Branded SeaAerial, it shoots a column of water into the air to create a conductive plume for transmission and reception.
“A plume of seawater can be used as an antenna if it is insulated, so Mitsubishi Electric developed an insulated nozzle that transmits radio waves to the antenna even when the plume is physically connected to the sea surface. Effective insulation is achieved with a quarter-wavelength tube in the nozzle,” said the firm.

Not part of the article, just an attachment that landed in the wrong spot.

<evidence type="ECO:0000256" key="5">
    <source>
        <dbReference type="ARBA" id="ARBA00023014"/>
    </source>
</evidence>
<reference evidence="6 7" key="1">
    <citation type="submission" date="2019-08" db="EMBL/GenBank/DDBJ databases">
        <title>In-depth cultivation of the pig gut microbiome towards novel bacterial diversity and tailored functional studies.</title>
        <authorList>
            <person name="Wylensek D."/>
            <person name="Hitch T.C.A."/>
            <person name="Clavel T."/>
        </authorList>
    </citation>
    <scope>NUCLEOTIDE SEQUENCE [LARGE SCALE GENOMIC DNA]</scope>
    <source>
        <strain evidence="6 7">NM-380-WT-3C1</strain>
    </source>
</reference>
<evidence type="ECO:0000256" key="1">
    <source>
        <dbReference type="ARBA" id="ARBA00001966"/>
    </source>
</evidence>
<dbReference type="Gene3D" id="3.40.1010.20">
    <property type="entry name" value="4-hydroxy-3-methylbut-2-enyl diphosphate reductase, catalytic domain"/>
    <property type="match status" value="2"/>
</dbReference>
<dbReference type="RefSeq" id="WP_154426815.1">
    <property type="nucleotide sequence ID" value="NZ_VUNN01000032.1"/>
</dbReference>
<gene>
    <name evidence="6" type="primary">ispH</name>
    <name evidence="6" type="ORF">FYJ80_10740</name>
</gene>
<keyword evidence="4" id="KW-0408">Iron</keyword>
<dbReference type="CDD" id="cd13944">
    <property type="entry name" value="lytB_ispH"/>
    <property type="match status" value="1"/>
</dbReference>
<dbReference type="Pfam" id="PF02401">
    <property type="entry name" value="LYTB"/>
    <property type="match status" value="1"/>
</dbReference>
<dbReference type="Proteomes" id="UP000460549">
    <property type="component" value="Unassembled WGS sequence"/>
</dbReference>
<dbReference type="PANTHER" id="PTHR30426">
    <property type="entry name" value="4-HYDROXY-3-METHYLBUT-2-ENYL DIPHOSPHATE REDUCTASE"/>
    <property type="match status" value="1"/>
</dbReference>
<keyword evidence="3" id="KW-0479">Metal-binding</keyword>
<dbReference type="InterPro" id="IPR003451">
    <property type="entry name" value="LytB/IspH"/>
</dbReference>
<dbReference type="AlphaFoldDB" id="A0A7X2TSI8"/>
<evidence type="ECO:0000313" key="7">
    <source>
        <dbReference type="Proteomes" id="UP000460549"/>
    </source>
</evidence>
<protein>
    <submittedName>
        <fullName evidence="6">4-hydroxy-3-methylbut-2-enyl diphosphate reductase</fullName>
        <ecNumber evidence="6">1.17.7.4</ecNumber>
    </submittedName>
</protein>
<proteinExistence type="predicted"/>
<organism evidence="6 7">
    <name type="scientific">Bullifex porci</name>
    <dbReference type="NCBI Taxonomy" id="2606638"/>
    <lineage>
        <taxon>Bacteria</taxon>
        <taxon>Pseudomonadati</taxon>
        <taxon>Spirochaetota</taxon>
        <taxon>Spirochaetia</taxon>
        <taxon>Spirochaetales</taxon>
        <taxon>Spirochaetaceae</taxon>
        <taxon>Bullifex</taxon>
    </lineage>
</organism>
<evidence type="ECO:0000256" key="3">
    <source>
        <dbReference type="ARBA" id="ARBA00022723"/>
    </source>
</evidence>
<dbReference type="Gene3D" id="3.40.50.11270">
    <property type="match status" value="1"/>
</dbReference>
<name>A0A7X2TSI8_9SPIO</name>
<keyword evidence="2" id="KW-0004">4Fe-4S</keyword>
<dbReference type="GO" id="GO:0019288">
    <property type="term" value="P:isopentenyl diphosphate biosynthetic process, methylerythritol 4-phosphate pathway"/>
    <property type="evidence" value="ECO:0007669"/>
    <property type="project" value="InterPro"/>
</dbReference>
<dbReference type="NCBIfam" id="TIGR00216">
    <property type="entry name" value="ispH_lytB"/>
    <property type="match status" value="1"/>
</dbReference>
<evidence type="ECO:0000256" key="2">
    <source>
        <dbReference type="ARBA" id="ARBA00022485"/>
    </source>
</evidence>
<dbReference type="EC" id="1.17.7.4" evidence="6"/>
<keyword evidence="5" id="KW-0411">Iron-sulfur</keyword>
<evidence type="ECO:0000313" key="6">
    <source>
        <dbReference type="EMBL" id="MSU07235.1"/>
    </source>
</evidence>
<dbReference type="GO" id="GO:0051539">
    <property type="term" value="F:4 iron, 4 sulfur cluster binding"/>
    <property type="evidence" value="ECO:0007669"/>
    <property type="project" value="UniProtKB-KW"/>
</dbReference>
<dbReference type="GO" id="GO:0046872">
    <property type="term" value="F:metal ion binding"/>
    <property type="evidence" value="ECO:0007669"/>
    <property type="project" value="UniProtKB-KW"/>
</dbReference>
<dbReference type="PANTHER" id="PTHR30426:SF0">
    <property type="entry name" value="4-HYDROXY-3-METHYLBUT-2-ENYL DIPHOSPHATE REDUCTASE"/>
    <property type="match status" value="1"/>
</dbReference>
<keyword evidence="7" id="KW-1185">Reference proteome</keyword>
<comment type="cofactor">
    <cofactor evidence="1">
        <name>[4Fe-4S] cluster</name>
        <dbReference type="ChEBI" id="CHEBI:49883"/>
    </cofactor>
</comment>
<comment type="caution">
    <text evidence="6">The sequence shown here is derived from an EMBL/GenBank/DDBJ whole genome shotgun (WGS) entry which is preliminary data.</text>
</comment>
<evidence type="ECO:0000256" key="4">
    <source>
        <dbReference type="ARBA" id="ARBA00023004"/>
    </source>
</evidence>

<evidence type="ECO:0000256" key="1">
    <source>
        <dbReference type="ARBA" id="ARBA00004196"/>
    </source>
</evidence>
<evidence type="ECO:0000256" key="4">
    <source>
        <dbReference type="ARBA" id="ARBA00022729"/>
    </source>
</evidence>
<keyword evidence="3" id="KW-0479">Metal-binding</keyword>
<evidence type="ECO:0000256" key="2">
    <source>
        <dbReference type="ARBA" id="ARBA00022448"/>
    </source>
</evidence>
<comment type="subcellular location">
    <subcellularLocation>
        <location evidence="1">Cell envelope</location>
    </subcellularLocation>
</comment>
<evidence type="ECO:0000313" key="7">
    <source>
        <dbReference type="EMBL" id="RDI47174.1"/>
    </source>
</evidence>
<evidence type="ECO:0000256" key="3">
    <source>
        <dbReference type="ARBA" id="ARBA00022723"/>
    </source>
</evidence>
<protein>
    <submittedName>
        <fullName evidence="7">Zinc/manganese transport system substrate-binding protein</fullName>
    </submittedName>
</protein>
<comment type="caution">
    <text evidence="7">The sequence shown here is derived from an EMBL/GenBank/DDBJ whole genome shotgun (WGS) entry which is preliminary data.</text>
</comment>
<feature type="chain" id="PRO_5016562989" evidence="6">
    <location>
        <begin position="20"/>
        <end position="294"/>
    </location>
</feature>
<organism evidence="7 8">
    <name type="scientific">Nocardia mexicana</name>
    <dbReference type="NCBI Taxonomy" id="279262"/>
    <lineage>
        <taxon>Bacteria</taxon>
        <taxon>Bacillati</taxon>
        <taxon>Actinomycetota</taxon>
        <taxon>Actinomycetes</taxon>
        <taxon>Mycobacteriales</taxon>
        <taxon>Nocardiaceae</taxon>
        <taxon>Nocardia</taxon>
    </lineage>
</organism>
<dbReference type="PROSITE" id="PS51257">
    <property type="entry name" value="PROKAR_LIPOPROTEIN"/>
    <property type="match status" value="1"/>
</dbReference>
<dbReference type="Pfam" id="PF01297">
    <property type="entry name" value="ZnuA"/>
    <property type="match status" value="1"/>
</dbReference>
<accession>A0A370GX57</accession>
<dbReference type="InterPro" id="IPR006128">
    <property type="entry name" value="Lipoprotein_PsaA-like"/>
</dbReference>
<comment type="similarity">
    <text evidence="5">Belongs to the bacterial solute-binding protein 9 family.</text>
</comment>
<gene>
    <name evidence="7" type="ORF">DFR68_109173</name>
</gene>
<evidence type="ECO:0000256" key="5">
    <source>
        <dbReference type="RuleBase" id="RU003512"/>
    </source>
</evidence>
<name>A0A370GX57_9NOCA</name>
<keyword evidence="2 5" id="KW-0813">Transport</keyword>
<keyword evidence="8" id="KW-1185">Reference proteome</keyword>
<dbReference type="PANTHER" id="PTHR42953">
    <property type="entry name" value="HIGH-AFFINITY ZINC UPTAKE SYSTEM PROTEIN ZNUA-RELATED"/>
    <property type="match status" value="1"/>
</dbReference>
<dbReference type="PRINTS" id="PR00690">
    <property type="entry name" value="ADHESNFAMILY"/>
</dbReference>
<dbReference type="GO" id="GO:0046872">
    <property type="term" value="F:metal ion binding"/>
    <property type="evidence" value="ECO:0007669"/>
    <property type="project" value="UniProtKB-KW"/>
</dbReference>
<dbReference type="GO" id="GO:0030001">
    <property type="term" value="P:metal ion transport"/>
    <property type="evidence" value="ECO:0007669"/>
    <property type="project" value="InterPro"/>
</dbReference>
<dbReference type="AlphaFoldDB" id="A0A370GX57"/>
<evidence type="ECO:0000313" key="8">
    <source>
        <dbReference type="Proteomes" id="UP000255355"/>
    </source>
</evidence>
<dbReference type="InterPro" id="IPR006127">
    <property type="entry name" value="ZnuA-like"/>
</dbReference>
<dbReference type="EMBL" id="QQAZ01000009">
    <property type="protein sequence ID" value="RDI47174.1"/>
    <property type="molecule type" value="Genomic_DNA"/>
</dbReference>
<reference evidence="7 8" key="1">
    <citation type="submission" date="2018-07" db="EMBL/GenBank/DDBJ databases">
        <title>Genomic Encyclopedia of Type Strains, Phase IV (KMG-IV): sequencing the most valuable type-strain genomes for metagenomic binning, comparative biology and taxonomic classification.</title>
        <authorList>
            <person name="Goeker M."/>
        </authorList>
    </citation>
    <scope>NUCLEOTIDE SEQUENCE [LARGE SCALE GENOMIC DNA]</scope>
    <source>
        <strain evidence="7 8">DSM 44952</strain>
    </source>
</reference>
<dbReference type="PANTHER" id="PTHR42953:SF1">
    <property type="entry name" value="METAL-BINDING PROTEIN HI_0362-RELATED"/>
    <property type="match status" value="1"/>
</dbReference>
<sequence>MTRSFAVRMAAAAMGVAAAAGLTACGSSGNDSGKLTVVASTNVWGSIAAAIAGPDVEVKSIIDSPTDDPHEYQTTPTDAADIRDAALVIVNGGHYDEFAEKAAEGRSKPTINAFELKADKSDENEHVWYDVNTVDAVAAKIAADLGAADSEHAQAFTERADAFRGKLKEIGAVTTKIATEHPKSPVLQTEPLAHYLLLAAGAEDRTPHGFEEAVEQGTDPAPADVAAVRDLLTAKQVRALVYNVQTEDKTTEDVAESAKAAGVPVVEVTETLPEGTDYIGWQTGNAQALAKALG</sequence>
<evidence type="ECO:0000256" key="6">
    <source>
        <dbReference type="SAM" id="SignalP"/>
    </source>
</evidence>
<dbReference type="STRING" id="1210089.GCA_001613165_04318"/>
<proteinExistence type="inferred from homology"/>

“SeaAerial is thought to be the world’s first seawater antenna capable of receiving digital terrestrial broadcasts for normal viewing.”
Simulations were used to determine the best jet diameter – which has resulted in a 70% power in/out ratio.
The aim is to replace the hassle of setting up large low-frequency antennas, and dismantling them again.
Mitsubishi is also investigating other conductive and transmutative liquids as materials for antennas.